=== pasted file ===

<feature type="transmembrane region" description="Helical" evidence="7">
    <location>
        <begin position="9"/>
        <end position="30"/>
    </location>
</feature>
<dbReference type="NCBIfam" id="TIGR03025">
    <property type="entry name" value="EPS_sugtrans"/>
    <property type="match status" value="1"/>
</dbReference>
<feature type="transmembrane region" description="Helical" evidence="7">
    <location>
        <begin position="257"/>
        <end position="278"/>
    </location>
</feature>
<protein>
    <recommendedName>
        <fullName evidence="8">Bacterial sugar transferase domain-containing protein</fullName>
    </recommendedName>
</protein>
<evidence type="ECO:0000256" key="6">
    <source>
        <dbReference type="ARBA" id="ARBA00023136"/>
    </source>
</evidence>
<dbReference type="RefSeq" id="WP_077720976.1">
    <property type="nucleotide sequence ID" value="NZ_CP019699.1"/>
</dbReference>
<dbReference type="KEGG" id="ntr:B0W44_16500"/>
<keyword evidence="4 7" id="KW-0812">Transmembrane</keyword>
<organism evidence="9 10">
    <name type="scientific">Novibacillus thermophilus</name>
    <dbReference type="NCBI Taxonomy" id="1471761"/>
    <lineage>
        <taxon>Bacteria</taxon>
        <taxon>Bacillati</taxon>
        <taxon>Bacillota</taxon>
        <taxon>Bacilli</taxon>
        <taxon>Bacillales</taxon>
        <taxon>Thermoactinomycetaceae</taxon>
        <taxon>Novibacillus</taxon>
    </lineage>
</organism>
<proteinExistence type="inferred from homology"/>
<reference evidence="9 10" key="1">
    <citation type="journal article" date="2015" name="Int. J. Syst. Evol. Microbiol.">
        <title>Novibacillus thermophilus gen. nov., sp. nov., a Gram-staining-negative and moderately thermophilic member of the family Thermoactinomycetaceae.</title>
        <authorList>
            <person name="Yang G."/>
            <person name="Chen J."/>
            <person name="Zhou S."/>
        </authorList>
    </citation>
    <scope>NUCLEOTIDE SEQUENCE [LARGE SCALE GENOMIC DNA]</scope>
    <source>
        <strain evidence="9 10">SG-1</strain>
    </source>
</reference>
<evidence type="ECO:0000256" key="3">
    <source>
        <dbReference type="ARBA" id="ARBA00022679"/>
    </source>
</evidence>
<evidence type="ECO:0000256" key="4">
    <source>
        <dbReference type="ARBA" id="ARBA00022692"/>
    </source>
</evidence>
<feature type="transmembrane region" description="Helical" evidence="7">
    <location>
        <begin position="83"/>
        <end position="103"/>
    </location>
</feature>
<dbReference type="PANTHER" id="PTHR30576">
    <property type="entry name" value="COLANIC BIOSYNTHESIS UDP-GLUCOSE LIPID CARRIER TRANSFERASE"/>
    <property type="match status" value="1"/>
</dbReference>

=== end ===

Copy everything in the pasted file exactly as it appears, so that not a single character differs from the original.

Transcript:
<feature type="transmembrane region" description="Helical" evidence="7">
    <location>
        <begin position="9"/>
        <end position="30"/>
    </location>
</feature>
<dbReference type="NCBIfam" id="TIGR03025">
    <property type="entry name" value="EPS_sugtrans"/>
    <property type="match status" value="1"/>
</dbReference>
<feature type="transmembrane region" description="Helical" evidence="7">
    <location>
        <begin position="257"/>
        <end position="278"/>
    </location>
</feature>
<protein>
    <recommendedName>
        <fullName evidence="8">Bacterial sugar transferase domain-containing protein</fullName>
    </recommendedName>
</protein>
<evidence type="ECO:0000256" key="6">
    <source>
        <dbReference type="ARBA" id="ARBA00023136"/>
    </source>
</evidence>
<dbReference type="RefSeq" id="WP_077720976.1">
    <property type="nucleotide sequence ID" value="NZ_CP019699.1"/>
</dbReference>
<dbReference type="KEGG" id="ntr:B0W44_16500"/>
<keyword evidence="4 7" id="KW-0812">Transmembrane</keyword>
<organism evidence="9 10">
    <name type="scientific">Novibacillus thermophilus</name>
    <dbReference type="NCBI Taxonomy" id="1471761"/>
    <lineage>
        <taxon>Bacteria</taxon>
        <taxon>Bacillati</taxon>
        <taxon>Bacillota</taxon>
        <taxon>Bacilli</taxon>
        <taxon>Bacillales</taxon>
        <taxon>Thermoactinomycetaceae</taxon>
        <taxon>Novibacillus</taxon>
    </lineage>
</organism>
<proteinExistence type="inferred from homology"/>
<reference evidence="9 10" key="1">
    <citation type="journal article" date="2015" name="Int. J. Syst. Evol. Microbiol.">
        <title>Novibacillus thermophilus gen. nov., sp. nov., a Gram-staining-negative and moderately thermophilic member of the family Thermoactinomycetaceae.</title>
        <authorList>
            <person name="Yang G."/>
            <person name="Chen J."/>
            <person name="Zhou S."/>
        </authorList>
    </citation>
    <scope>NUCLEOTIDE SEQUENCE [LARGE SCALE GENOMIC DNA]</scope>
    <source>
        <strain evidence="9 10">SG-1</strain>
    </source>
</reference>
<evidence type="ECO:0000256" key="3">
    <source>
        <dbReference type="ARBA" id="ARBA00022679"/>
    </source>
</evidence>
<evidence type="ECO:0000256" key="4">
    <source>
        <dbReference type="ARBA" id="ARBA00022692"/>
    </source>
</evidence>
<feature type="transmembrane region" description="Helical" evidence="7">
    <location>
        <begin position="83"/>
        <end position="103"/>
    </location>
</feature>
<dbReference type="PANTHER" id="PTHR30576">
    <property type="entry name" value="COLANIC BIOSYNTHESIS UDP-GLUCOSE LIPID CARRIER TRANSFERASE"/>
    <property type="match status" value="1"/>
</dbReference>